SAVING THE ARAB SPRING The Case For Post-Revolution Security Sector Reforms

More than two years have elapsed since the Arab Spring started its sweep across the Middle East and North Africa. The scope and yield of these revolts, primarily manifested through an overturn of political authority and bids for greater democratization, have often been compared in magnitude with the 1989 anti-communist revolutions in Eastern Europe.

Despite all dissimilarities, these two distinct historical episodes did indeed share one common fallacy: overweening optimism and na’vet about the ease of importing democracy. Then, in Eastern Europe, after frantic celebrations that followed the toppling of authoritarian regimes, expectations for rapid democratization, economic reforms, and institution- building proved short-lived. Poignantly, and epitomizing the views often held in the West, Michael Ignatieff wrote in the early 1990s that ‘back in 1989, we thought the new world, opened up by the breaching of the Berlin Wall, would be ruled by philosopher kings, dissident heroes and shipyard electricians . . . We hoped for order. We got pandemonium.’

In spite of their faltered progress, the revolutions of 1989 did advance stability over time. Yet the context and factors that rehabilitated much of the ex-Soviet Eastern European countries and put order in the post-Yugoslav debacle are different than the circumstances of any of the post-Arab spring countries. In hindsight, we now know that Eastern Europe benefited from a favourable context and was very likely not to fail: it recovered at a time when, and in a place where, democracy was a promise strong enough to compensate for austerity and the difficulties of transition. In addition, solid regional organizations like the EU and NATO supported and, in most cases, gradually absorbed these countries.

As transition has commenced in the post-Arab Spring world, however, many hopes for a successful and peaceful recovery have been abandoned in the face of a less promising reality. Latent discontent, anti-election and anti-government protests in Tunisia and Egypt, and, more recently, the upsurge of violence in Libya and across the region have raised concerns about the future of the democratic aspirations of the Arab Spring. As disarray has begun to overshadow the prospect of gradual democratization, the oft-raised question is how to ‘rescue’ the Arab Spring, that is, how to sustain the expectations undergirding the Arab Spring in the aftermath of the revolts?

While it is impossible to identify a single solution to guide the social and political transition, a critical step with far-reaching effects would be to pursue democratic reform of the security sector. The Middle East has been for decades the most militarized and securitized region in the world, as indicated by total spending and spending as a proportion of GDP on defense, equipment and weaponry, and security personnel. Security forces (army, police, militias, paramilitary) have played a key role in the region for internal security, often by means of brutal repression, for interstate security, or both.

For example, as police in Tunisia became notorious for their abusive behaviour and arbitrary enforcement of the rule of law, their function changed in the public consciousness from the protection of citizens to the protection of the regime and the suppression of internal dissent. In a similar vein, Egypt and Libya prioritized for a long time the role of the security forces within the society, roles now challenged and facing scrutiny. In Libya, a massively equipped army coexisted with numerous other security agencies, such as the Revolutionary Committees, Guards, and People’s Militias, comprising a group of institutions that were fragmented, opportunist, and generously rewarded to uphold the regime.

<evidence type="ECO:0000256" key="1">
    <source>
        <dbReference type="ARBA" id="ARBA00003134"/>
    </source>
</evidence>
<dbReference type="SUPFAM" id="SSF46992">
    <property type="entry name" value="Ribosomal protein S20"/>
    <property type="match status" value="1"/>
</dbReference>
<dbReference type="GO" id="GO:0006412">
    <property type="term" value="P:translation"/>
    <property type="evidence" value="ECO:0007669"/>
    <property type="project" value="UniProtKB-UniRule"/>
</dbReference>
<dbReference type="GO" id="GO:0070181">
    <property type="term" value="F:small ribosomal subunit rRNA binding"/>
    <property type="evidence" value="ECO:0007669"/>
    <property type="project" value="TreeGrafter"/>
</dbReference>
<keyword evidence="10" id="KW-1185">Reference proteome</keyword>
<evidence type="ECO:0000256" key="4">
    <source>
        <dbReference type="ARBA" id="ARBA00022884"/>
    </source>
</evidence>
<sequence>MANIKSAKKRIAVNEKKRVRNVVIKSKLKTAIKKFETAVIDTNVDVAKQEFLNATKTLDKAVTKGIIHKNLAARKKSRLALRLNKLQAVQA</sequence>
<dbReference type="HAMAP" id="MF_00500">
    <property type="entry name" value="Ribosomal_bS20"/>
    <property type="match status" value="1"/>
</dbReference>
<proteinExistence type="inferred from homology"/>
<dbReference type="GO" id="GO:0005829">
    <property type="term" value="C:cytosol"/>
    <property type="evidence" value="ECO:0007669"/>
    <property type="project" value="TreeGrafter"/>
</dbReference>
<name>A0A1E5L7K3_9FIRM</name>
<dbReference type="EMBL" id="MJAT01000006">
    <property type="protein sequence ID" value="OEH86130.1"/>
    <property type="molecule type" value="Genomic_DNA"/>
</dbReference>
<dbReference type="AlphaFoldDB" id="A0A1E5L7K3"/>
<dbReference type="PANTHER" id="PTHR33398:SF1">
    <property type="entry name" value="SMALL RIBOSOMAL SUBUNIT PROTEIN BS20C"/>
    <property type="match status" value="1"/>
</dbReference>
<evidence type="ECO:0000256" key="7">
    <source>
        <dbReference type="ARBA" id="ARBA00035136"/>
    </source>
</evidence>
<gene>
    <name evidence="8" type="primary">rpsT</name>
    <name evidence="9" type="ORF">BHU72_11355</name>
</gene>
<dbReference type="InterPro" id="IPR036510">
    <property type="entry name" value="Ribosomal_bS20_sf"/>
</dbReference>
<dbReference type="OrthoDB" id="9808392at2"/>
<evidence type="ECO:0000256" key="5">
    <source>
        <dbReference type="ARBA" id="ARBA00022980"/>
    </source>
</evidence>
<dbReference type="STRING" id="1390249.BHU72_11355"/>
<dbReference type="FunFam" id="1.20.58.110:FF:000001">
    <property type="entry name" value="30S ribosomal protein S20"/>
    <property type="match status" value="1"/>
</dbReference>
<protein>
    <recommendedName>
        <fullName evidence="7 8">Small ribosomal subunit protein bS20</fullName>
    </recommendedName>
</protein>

Egypt and Libya prioritized for a long time the role of the security forces within the society, roles now challenged and facing scrutiny.
 Preserving the gains and aspirations of the Arab Spring implies, as a first step, addressing and reforming the very institutions that sustained the repressive and undemocratic regimes the Arab Spring sought to overthrow. The recalibration of security institutions is a prerequisite for peace building and state building processes with far-reaching implications that would invariably spiral into deeper societal changes. Furthermore, achieving the goal of a democratic security sector will require policies tailored to national circumstances, meaning, in each of these specific cases, a closer focus on the military in Egypt, the police in Tunisia, and militias in Libya.
The post-Arab Spring countries are beginning their transitions in a different context than the post-Communist Eastern Europe, but the lessons about security sector reform remain the same. In Eastern Europe, where decades of authoritarian rule had rendered security institutions partisan, unaccountable, and often abusive, it became clear just how tedious it could be to change entrenched practices. State-level political will, often motivated by external commitments (such as within the framework of accession to NATO and, later, to the EU), was paramount to achieving these reforms.

Similarly, reform in the Middle East and North Africa must be closely assisted by the international community, especially the United Nations and the European Union, as legal and structural readjustments (including security sector downsizing) take place. Political will and openness remain, once again, the keys to successful reform. In times of turbulence and unrest when new leaders might be tempted to resort to their predecessors’ authoritarian practices, such political will must manifest itself not in ruthless conduct but instead in committed and resolute leadership.

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